Streptomyces species are native inhabitants of soil, a natural environment where nutrients can be scarce and competition fierce. They have evolved ways to metabolize unusual nutrients, such as purines and its derivatives, which are highly abundant in soil. Catabolism of these uncommon carbon and nitrogen sources needs to be tightly regulated in response to nutrient availability and environmental stimulus. Recently, the allantoin degradation pathway was characterized in Streptomyces coelicolor. However, there are questions that remained unanswered, particularly regarding pathway regulation. Here, using a combination of proteomics and genetic approaches, we identified the negative regulator of the allantoin pathway, AllR. In vitro studies confirmed that AllR binds to the promoter regions of allantoin catabolic genes and determined the AllR DNA binding motif. In addition, effector studies showed that allantoic acid, and glyoxylate, to a lesser extent, inhibit the binding of AllR to the DNA. Inactivation of AllR repressor leads to the constitutive expression of the AllR regulated genes and intriguingly impairs actinorhodin and undecylprodigiosin production. Genetics and proteomics analysis revealed that among all genes from the allantoin pathway that are upregulated in the allR mutant, the hyi gene encoding a hydroxypyruvate isomerase (Hyi) is responsible of the impairment of antibiotic production. PMID:26187964

  18. AllR Controls the Expression of Streptomyces coelicolor Allantoin Pathway Genes.

    PubMed

    Navone, Laura; Macagno, Juan Pablo; Licona-Cassani, Cuauhtémoc; Marcellin, Esteban; Nielsen, Lars K; Gramajo, Hugo; Rodriguez, Eduardo

    2015-10-01

    Streptomyces species are native inhabitants of soil, a natural environment where nutrients can be scarce and competition fierce. They have evolved ways to metabolize unusual nutrients, such as purines and its derivatives, which are highly abundant in soil. Catabolism of these uncommon carbon and nitrogen sources needs to be tightly regulated in response to nutrient availability and environmental stimulus. Recently, the allantoin degradation pathway was characterized in Streptomyces coelicolor. However, there are questions that remained unanswered, particularly regarding pathway regulation. Here, using a combination of proteomics and genetic approaches, we identified the negative regulator of the allantoin pathway, AllR. In vitro studies confirmed that AllR binds to the promoter regions of allantoin catabolic genes and determined the AllR DNA binding motif. In addition, effector studies showed that allantoic acid, and glyoxylate, to a lesser extent, inhibit the binding of AllR to the DNA. Inactivation of AllR repressor leads to the constitutive expression of the AllR regulated genes and intriguingly impairs actinorhodin and undecylprodigiosin production. Genetics and proteomics analysis revealed that among all genes from the allantoin pathway that are upregulated in the allR mutant, the hyi gene encoding a hydroxypyruvate isomerase (Hyi) is responsible of the impairment of antibiotic production. PMID:26187964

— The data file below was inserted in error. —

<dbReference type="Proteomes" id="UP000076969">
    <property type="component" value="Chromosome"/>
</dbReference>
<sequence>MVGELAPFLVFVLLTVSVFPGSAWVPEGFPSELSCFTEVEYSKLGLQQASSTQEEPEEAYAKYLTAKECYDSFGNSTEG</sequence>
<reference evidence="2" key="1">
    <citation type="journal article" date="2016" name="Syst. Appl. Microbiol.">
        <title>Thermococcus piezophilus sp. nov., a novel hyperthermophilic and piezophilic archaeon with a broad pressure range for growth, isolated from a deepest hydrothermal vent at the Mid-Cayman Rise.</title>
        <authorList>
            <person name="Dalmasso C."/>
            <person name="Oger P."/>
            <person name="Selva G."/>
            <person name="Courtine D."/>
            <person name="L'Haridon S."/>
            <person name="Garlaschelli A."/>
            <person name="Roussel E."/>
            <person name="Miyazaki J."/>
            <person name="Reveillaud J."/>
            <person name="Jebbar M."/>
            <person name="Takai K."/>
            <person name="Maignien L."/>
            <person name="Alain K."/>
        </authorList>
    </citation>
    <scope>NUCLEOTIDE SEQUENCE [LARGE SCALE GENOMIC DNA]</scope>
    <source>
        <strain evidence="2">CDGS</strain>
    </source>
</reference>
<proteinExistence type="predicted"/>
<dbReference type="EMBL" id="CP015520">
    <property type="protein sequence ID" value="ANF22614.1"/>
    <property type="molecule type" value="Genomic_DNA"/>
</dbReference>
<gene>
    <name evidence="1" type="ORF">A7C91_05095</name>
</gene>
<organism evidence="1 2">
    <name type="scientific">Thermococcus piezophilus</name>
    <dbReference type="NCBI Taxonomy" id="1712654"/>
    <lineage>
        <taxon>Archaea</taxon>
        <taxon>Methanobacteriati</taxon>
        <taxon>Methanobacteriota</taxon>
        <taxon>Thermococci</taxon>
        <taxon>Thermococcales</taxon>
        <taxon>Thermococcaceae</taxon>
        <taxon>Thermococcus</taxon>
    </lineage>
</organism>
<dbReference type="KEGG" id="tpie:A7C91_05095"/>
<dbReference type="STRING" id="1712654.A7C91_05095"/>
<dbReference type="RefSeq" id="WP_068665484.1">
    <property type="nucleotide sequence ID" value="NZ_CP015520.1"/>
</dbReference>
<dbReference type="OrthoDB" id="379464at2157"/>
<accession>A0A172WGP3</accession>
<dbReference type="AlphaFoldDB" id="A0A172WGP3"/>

19. Macrophage Gene Expression Associated with Remodeling of the Prepartum Rat Cervix: Microarray and Pathway Analyses

    PubMed Central

    Dobyns, Abigail E.; Goyal, Ravi; Carpenter, Lauren Grisham; Freeman, Tom C.; Longo, Lawrence D.; Yellon, Steven M.

    2015-01-01

    As the critical gatekeeper for birth, prepartum remodeling of the cervix is associated with increased resident macrophages (Mφ), proinflammatory processes, and extracellular matrix degradation. This study tested the hypothesis that expression of genes unique to Mφs characterizes the prepartum from unremodeled nonpregnant cervix. Perfused cervix from prepartum day 21 postbreeding (D21) or nonpregnant (NP) rats, with or without Mφs, had RNA extracted and whole genome microarray analysis performed. By subtractive analyses, expression of 194 and 120 genes related to Mφs in the cervix from D21 rats were increased and decreased, respectively. In both D21 and NP groups, 158 and 57 Mφ genes were also more or less up- or down-regulated, respectively. Mφ gene expression patterns were most strongly correlated within groups and in 5 major clustering patterns. In the cervix from D21 rats, functional categories and canonical pathways of increased expression by Mφ gene related to extracellular matrix, cell proliferation, differentiation, as well as cell signaling. Pathways were characteristic of inflammation and wound healing, e.g., CD163, CD206, and CCR2. Signatures of only inflammation pathways, e.g., CSF1R, EMR1, and MMP12 were common to both D21 and NP groups. Thus, a novel and complex balance of Mφ genes and clusters differentiated the degraded extracellular matrix and cellular genomic activities in the cervix before birth from the unremodeled state. Predicted Mφ activities, pathways, and networks raise the possibility that expression patterns of specific genes characterize and promote prepartum remodeling of the cervix for parturition at term and with preterm labor. PMID:25811906